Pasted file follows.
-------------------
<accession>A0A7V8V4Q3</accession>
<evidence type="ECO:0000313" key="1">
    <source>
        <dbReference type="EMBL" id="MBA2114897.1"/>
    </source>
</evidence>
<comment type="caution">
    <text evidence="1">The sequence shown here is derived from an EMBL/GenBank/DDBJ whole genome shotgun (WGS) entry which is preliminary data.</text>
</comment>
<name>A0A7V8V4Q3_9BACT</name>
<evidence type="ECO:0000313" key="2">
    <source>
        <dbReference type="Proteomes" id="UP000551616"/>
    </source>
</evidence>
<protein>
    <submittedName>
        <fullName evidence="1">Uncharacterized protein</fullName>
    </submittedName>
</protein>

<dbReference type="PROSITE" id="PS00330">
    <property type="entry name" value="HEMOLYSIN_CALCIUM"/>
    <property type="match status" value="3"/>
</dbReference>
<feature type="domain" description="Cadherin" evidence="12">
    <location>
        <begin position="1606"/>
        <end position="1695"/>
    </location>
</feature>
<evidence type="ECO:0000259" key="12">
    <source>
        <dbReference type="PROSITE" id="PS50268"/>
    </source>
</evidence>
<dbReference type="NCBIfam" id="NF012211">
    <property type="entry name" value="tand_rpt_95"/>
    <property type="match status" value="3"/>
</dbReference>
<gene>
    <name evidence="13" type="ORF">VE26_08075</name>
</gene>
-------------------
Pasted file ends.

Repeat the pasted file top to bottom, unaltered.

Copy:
<accession>A0A7V8V4Q3</accession>
<evidence type="ECO:0000313" key="1">
    <source>
        <dbReference type="EMBL" id="MBA2114897.1"/>
    </source>
</evidence>
<comment type="caution">
    <text evidence="1">The sequence shown here is derived from an EMBL/GenBank/DDBJ whole genome shotgun (WGS) entry which is preliminary data.</text>
</comment>
<name>A0A7V8V4Q3_9BACT</name>
<evidence type="ECO:0000313" key="2">
    <source>
        <dbReference type="Proteomes" id="UP000551616"/>
    </source>
</evidence>
<protein>
    <submittedName>
        <fullName evidence="1">Uncharacterized protein</fullName>
    </submittedName>
</protein>

<dbReference type="PROSITE" id="PS00330">
    <property type="entry name" value="HEMOLYSIN_CALCIUM"/>
    <property type="match status" value="3"/>
</dbReference>
<feature type="domain" description="Cadherin" evidence="12">
    <location>
        <begin position="1606"/>
        <end position="1695"/>
    </location>
</feature>
<evidence type="ECO:0000259" key="12">
    <source>
        <dbReference type="PROSITE" id="PS50268"/>
    </source>
</evidence>
<dbReference type="NCBIfam" id="NF012211">
    <property type="entry name" value="tand_rpt_95"/>
    <property type="match status" value="3"/>
</dbReference>
<gene>
    <name evidence="13" type="ORF">VE26_08075</name>
</gene>